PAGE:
Campbell exits governor's race 

Former congressman Tom Campbell said Thursday he is dropping his longshot bid for governor in favor of running for the right to challenge U.S. Sen. Barbara Boxer, the California Democrat who Republicans see as vulnerable this year.

In a letter sent Thursday to donors and other supporters, Campbell said political pragmatism forced him from a race in which he was squeezed between two mega-rich opponents. He has had difficulty attracting donors and raising his profile in the gubernatorial contest.

His exit leaves former eBay chief executive Meg Whitman and Silicon Valley entrepreneur Steve Poizner to battle for the GOP nomination. Each of those candidates has donated $19 million to their respective campaigns.

Campbell, who is 57 and also has made a living as a college business professor, cited that dynamic as a key consideration in his decision.

"The path of public service and teaching is rewarding, but it does not afford one the ability to invest millions of dollars in a campaign for office," he said in the letter, which was obtained by The Associated Press.

He scheduled a news conference for 9 a.m. Thursday at a hotel near Los Angeles International Airport to formally announce his decision.

His switch to the Republican primary contest for the Senate seat changes the dynamics of that race. He will be pitted against former Hewlett-Packaged chief executive Carly Fiorina and state Assemblyman Chuck DeVore, who have been campaigning for months.

Boxer, 69, is running for a fourth term and faces no major challengers in the Democratic primary.

DeVore was quick to respond to Thursday's development, believing Campbell will split the votes of moderate Republicans with Fiorina and give him a better shot at winning the June primary. DeVore is well-regarded by the most conservative wing of the state Republican Party.

"I don't think there's room in the race for two Silicon Valley moderates," DeVore said.

This will be Campbell's third bid for a U.S. Senate seat in California, a fact noted by Fiorina's campaign. He lost in 1992 and again in 2000, when he won the GOP primary but was routed by Sen. Dianne Feinstein, who received about 2 million more votes.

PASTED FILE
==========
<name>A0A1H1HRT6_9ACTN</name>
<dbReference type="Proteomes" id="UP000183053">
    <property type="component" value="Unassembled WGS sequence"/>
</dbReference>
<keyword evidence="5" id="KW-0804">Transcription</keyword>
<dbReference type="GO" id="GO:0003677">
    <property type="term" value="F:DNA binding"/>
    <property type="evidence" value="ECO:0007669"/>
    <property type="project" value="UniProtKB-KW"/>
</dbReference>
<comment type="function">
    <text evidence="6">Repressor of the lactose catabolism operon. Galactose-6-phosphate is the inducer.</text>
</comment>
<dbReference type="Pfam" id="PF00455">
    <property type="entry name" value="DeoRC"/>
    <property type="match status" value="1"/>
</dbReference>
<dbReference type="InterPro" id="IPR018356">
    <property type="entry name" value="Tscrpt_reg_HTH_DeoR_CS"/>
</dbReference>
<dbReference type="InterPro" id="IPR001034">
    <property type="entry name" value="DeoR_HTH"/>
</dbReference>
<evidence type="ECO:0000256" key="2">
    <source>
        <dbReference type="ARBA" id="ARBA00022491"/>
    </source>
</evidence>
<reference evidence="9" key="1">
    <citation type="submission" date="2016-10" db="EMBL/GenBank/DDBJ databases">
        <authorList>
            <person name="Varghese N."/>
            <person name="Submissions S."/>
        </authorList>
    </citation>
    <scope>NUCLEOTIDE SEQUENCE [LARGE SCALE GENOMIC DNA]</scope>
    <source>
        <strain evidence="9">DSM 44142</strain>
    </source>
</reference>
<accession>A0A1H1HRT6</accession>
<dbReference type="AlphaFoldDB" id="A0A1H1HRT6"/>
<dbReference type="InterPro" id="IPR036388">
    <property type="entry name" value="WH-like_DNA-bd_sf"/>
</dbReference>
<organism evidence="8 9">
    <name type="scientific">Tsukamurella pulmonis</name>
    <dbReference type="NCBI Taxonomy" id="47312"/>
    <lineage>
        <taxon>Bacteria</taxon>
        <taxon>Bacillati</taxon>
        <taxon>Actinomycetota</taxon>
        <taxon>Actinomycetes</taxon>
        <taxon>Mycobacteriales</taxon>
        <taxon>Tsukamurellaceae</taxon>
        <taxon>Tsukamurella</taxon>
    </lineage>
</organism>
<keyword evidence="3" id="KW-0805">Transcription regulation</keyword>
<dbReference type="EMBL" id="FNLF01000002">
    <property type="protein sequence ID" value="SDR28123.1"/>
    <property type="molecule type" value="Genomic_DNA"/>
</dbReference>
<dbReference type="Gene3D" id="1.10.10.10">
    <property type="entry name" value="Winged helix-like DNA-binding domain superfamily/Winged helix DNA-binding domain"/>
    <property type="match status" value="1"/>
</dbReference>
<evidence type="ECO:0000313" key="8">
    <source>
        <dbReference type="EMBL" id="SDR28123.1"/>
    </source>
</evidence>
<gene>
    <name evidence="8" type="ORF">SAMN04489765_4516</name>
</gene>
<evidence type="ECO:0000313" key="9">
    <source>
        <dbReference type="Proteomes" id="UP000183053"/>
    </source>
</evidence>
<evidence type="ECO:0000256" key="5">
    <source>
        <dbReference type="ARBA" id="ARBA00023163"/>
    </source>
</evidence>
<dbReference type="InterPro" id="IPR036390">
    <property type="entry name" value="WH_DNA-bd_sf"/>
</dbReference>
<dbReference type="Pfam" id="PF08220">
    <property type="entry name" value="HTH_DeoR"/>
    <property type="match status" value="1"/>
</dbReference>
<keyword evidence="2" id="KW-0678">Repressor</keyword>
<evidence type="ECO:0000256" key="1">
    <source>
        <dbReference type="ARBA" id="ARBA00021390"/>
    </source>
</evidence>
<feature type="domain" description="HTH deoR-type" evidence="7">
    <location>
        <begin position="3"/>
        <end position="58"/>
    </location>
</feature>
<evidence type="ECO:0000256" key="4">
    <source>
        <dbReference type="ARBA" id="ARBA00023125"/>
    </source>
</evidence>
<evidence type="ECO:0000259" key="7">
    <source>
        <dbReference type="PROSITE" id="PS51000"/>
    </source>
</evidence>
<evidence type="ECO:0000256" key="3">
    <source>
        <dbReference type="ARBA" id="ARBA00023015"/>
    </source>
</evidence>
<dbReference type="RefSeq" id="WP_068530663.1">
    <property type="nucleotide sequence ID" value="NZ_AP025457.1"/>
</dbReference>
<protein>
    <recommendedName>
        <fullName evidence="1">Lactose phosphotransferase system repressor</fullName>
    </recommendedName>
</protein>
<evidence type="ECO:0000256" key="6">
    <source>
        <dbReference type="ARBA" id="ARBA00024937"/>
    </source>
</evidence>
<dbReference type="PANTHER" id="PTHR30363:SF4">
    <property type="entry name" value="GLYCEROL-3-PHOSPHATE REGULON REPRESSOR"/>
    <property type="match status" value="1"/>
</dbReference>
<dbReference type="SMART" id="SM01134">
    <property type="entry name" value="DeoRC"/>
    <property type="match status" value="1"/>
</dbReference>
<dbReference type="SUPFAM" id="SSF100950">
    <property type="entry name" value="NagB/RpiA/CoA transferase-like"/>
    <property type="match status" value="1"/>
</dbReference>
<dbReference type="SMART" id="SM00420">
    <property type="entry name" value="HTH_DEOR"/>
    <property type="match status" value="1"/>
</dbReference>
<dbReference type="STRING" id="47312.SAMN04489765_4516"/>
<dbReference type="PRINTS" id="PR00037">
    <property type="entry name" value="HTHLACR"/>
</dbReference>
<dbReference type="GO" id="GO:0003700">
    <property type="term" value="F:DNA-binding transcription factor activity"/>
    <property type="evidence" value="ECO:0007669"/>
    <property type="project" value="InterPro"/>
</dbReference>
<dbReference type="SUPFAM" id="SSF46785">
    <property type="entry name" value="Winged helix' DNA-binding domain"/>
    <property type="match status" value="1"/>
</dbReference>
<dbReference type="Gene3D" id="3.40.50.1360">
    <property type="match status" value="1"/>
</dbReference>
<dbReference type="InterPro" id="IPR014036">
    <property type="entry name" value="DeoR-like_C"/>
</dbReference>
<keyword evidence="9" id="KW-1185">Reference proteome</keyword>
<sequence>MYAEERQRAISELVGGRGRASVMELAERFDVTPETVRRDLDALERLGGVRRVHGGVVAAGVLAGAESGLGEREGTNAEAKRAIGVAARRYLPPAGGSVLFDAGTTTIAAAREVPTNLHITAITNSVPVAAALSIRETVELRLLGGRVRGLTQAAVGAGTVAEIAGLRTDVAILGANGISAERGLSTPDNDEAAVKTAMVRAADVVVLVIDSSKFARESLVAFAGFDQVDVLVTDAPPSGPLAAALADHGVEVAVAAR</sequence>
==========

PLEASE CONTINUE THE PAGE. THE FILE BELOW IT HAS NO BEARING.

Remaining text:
"If Tom Campbell thinks the third time's a charm in running for the Senate, he may find out that it's more like three strikes-and-you're-out with California voters," Fiorina spokeswoman Julie Soderlund said.

Campbell, a soft-spoken former state finance director, had been running second in the race for the Republican gubernatorial nomination behind Whitman. The winner of that primary is likely to face Democrat Jerry Brown, the state's former governor, in the general election contest to replace Gov. Arnold Schwarzenegger, who is in his final year in office.

David Teece, a professor at Berkeley's business school and a longtime friend of Campbell's, said the candidate believed he could be more competitive financially in the Senate race.

"He doesn't have a warchest," said Teece, a donor who said he spoke with Campbell about a month ago when he was weighing the two races. "I think he was feeling a little frustrated with the fundraising. You can't deny access to money is important for communication resources."

A former five-term congressman representing Silicon Valley, Campbell also has served as dean of the Haas School of Business at the University of California, Berkeley, as an economics professor at Stanford, as a state senator and as a former budget director for Schwarzenegger.

He has a doctorate in economics and is a disciple of the late University of Chicago free-market economist Milton Friedman.

He said the state of the U.S. economy and growing reach of the federal government also attracted him to the Senate race, telling supporters the nation is in the midst of an epic fiscal crisis.

"When I look at our representation in Washington, I see Senator Boxer over the last 28 years has contributed to the uncontrolled rise in federal spending," Campbell said in a video posted Thursday morning on his Web site. "Truly in my lifetime, I've never seen the deficit grow so quickly in Washington. Last year alone, we increased the size of the federal deficit more than three times. That's suicidal. We cannot continue to do that."

While Campbell's economic credentials will win him points among conservatives, many Republican primary voters are likely to be wary of his social views.

He is pro-choice and favors gay marriage. His recommendation to raise the gasoline tax to help eliminate California's budget deficit runs counter to the prevailing view among Republicans, who have been pushing their candidates in recent years to sign a no-new-taxes pledge.

It's not clear whether Campbell will have better luck raising money for a Senate bid, but at least the playing field will be a bit more level than it was against Whitman and Poizner.

He told supporters earlier this month that he had raised $1 million. Fiorina, meanwhile, loaned her campaign $2.5 million from her personal fortune and had $2.7 million cash on hand. DeVore, who has $140,000 cash-on-hand, has waged an ambitious grassroots campaign to court GOP primary voters.

Dan Schnur, director of the University of Southern California's Jesse M. Unruh Institute of Politics, surmised that Campbell may have felt squeezed out of the governor's race because the immense wealth of his competitors allowed them to communicate with voters in a way he could not.

"There's a natural allure to running against one zillionaire rather than two," he said.

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